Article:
Tavistock Heritage Trust has been awarded a £14,750 grant by Historic England to develop a major educational project around the story of Sir Francis Drake.
Working in partnership with Tavistock Town Council, Tavistock Rotary Club, Tavistock College and Mount Kelly School, THT is developing a school’s learning programme that will cover all the many aspects of Drake’s history.
This will include his circumnavigation of the Globe and his role in defeating the Spanish Armada alongside his privateering voyages and his involvement in the early slave trade.
It will also look at the lives of people from black and ethnic minority groups who lived in England as freemen and women between the 16th and 19th centuries, how the slave trade evolved, and how slavery still exists today via human trafficking and exploitation.
The programme was launched and trialled in the two local schools during Black History Month in October before being released as an online learning package for both schools and adult learning via the new Guildhall website and promoted to local schools via the network of Rotary Clubs across Great Britain and Ireland.
THT Chair Dr Geri Parlby, said: “We are delighted that Historic England has agreed to fund this nationally significant project. We will be working alongside Tavistock Rotary, Tavistock College and Mount Kelly to develop the schools’ programme. The subjects covered in the educational package evolved out of a survey run at the College amongst the pupils following the death of George Floyd and the global protests it provoked.”
The Historic England funding also covers the creation of an interpretation panel on the story of Drake that will sit opposite the statue on Plymouth Road. This part of the project is being developed in collaboration with Tavistock Town Council working with councillors, local historians, and community groups.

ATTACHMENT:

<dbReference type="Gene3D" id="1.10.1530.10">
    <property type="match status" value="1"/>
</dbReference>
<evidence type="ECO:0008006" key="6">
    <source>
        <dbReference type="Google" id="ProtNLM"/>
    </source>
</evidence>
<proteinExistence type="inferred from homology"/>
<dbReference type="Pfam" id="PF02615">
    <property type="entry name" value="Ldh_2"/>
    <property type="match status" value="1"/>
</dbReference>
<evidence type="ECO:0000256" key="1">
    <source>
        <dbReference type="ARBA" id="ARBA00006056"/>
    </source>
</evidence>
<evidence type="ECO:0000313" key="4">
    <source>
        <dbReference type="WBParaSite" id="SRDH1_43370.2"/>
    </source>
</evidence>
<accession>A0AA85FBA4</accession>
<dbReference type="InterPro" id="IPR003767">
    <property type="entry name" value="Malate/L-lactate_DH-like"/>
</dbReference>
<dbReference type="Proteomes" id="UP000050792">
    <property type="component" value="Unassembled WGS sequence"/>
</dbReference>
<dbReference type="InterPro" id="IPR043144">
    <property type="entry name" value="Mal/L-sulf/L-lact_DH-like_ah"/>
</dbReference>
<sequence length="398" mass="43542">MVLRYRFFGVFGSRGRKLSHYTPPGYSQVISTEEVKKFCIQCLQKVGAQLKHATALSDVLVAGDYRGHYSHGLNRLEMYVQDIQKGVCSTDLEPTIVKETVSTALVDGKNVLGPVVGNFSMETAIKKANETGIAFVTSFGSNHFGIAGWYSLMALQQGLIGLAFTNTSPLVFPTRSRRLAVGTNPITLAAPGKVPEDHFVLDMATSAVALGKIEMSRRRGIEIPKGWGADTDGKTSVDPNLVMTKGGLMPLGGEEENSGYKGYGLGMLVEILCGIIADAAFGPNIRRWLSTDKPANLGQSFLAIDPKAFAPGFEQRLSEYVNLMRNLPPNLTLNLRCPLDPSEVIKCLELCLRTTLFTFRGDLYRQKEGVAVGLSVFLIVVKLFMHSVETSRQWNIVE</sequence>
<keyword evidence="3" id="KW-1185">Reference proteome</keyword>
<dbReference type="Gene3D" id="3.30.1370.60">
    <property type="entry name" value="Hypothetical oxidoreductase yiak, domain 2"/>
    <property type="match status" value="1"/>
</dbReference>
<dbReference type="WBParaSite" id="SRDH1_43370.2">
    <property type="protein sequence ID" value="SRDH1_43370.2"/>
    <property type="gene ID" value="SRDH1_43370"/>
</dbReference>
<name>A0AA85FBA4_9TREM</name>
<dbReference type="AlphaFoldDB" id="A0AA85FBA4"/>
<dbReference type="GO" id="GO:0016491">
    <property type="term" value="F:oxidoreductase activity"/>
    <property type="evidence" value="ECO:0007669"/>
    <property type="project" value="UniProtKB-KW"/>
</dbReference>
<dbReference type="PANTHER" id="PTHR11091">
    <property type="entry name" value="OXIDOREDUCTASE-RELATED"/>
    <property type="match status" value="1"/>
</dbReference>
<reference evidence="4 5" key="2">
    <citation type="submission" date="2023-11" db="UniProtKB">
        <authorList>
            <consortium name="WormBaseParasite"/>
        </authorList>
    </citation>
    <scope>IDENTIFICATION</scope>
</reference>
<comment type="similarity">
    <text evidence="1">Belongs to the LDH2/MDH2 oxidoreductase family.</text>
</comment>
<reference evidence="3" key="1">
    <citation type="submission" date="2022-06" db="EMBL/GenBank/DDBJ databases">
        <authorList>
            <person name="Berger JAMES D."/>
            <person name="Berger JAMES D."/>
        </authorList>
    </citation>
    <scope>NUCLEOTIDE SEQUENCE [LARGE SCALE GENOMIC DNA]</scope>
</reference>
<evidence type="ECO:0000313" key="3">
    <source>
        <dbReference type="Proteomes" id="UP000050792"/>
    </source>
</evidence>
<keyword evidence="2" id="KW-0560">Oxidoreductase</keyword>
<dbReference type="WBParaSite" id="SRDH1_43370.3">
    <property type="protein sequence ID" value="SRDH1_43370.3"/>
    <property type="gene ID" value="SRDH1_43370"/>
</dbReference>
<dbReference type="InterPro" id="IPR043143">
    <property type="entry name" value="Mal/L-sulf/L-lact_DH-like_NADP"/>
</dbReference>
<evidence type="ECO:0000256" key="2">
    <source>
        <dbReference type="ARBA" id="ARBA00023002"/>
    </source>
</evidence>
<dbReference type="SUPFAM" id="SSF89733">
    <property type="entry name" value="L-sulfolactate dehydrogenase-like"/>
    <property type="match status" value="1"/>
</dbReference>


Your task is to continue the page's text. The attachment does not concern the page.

Assistant Principal Nick Read of Tavistock College welcomed the opportunity to be involved in the implementation and development of the Drake Schools Project.
“The project will help us to educate the students around the story of Sir Francis Drake and to develop our understanding of how past events should inform our current and future behaviours and attitudes.”
The project will be focusing on the story of Tavistock-born Sir Francis Drake and his statue, using the narrative as a means of raising awareness amongst students of the often complex and controversial lives of some of England’s well known figures from history. The lessons are being developed in a way that will enable schools in other areas across the country to focus their students’ attention on their own local heroes and commemorative statues and use them as a means of addressing the wider issues of diversity by bringing a greater awareness of BAME voices and contributions into the classroom across all ages, stages and subjects.
Esther Deans, Educational Lead for One Bristol Curriculum, who are creating the programme, said: “We are happy to support Tavistock Historic Trust in rolling out the Drake Project to address our past, present and future context of moving from an educationally Eurocentric to world view curriculum to create in our students global citizens of the future.
‘We look forward to students using the information, challenge, discussion and questioning to learn together
from these resources.
‘We hope this will work toward a greater understanding and respect of each other in our classrooms and around us, as well as a greater engagement with issues of others in the world.”
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